makendo (author)  poppet24 years ago
Good luck; let us know how you get on.
CrLz4 years ago
Elegant, both your designs and your Instructable. Great post!
Duckism4 years ago
I think it's great to make these into just sculturs or soemthing, instead of a vase because it will just leak every where. have you ever left a cup of coffee or tea over night in these kind of cups? the next morning you'd see beads of coffee on the side of the cup. so it can't really be a functional. poeple are green washing this project a little too much. espeically if they want to coat the cup with different kind of spray and stuff making this easily recyclable polystyrene cup into soemthing that can't be recycle any more.... how is that green? it would just be much better for the environment if you simply put the cut in a recycling bin.
makendo (author)  Duckism4 years ago
There is no need to paint it to make it waterproof - it's every bit as watertight as it ever was. These vases have had water in them for a week or so and are as dry as a bone on the outside. While the expanded polystyrene is mostly air, it's watertight by virtue of its hydrophobicity - the polar water molecules aren't in the least interested in interacting with the polymer, so they don't penetrate the cup in the slightest. I only suggested painting it for decoration; it is completely functional without.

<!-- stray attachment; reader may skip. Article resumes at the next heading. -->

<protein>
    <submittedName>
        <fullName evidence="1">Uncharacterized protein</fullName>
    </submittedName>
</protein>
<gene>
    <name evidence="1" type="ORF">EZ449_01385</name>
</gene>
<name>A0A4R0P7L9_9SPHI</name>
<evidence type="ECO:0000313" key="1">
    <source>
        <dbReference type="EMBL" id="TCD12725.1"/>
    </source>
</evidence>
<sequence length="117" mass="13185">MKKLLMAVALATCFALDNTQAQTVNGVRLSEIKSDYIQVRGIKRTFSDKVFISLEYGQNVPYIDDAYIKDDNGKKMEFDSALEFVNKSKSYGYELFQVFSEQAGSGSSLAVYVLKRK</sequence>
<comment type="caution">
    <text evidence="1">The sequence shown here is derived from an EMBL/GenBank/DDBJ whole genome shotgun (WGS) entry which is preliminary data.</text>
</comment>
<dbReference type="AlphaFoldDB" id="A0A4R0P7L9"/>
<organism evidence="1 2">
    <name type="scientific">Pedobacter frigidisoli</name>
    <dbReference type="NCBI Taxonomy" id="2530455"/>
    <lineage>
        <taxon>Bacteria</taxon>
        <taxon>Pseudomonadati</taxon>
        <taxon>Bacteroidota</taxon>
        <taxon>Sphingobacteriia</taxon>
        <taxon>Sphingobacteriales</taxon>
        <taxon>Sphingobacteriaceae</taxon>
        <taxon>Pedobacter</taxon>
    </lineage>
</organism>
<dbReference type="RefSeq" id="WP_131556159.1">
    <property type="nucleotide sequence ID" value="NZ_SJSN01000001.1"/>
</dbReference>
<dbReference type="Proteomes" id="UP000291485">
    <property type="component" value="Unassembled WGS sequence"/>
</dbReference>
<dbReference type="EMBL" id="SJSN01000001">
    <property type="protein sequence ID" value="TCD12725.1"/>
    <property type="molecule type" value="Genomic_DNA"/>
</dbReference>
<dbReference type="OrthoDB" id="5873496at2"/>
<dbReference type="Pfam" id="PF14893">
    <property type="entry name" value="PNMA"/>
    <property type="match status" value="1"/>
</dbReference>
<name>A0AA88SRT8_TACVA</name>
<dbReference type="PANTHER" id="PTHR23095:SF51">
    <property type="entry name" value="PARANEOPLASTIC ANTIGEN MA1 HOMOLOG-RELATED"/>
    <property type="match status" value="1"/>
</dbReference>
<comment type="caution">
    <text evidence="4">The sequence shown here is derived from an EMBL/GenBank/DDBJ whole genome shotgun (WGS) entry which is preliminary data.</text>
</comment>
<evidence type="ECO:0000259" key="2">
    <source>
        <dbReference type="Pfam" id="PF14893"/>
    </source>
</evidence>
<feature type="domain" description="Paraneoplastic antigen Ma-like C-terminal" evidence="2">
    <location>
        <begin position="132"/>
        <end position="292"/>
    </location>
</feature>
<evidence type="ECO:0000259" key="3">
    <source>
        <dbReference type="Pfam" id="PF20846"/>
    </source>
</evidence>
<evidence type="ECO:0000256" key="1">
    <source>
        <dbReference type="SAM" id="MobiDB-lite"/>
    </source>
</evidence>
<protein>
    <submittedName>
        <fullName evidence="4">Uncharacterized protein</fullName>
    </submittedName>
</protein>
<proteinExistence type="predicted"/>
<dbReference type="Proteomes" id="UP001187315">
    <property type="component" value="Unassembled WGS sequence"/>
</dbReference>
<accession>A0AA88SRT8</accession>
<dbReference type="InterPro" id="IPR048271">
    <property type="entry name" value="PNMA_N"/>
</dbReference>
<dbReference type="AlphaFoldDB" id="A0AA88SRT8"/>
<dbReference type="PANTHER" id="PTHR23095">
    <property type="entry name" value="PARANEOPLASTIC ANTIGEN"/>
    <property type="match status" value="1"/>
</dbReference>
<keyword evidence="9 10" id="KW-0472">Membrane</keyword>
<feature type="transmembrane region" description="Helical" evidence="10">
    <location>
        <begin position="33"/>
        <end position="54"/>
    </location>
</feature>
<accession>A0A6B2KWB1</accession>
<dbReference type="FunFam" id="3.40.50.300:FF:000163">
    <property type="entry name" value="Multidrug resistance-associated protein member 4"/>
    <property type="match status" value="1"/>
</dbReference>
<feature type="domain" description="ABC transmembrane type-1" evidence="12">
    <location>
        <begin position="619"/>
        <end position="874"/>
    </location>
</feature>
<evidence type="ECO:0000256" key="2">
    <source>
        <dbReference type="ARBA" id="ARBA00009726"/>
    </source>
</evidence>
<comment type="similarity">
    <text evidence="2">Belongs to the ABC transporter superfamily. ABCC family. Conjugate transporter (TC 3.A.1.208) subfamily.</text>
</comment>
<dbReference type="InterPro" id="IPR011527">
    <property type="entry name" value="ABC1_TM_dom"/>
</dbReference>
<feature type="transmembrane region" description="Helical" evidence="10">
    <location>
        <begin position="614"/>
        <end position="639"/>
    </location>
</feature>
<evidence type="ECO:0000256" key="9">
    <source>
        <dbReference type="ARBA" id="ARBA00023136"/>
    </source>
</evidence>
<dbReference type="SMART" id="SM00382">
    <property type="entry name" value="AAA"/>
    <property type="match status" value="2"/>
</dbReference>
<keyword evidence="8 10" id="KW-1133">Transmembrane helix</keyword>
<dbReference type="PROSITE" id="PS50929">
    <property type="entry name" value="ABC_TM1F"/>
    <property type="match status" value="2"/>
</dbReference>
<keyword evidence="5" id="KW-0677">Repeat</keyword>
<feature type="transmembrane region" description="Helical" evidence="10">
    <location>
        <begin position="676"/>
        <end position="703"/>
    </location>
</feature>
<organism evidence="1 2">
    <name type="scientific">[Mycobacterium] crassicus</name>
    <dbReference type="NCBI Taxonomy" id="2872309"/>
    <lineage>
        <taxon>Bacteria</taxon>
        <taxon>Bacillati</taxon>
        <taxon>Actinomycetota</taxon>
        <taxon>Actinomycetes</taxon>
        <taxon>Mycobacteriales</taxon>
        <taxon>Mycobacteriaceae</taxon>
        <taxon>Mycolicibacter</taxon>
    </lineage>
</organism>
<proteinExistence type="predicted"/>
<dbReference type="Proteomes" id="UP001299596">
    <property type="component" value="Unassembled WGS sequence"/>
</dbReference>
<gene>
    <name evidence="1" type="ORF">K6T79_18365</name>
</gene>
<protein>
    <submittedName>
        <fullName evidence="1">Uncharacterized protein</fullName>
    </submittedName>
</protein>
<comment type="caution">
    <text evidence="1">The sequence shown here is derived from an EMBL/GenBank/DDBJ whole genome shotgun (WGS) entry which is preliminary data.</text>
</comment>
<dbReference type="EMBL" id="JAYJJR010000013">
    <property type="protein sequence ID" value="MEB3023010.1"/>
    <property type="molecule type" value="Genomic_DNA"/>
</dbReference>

poppet24 years ago
Another question. If the cup doesn't have water in it, how does it remain upright? I can't tell what has water in it and what doesn't.
rat3 poppet24 years ago
I believe he is saying to put water in your slow cooker pot; float a dry metal bowl in the water; Then put the coffee cup (no water in it) in the dry metal bowl. Similar to a double boiler when melting chocolate. Very cool. Great for Xmas gifts. Thanks!
makendo (author)  rat34 years ago
Exactly correct!
nejo00174 years ago
really nice reuse!!!
lotusduck4 years ago
To me these seem like super tiny lampshades.
makendo (author)  lotusduck4 years ago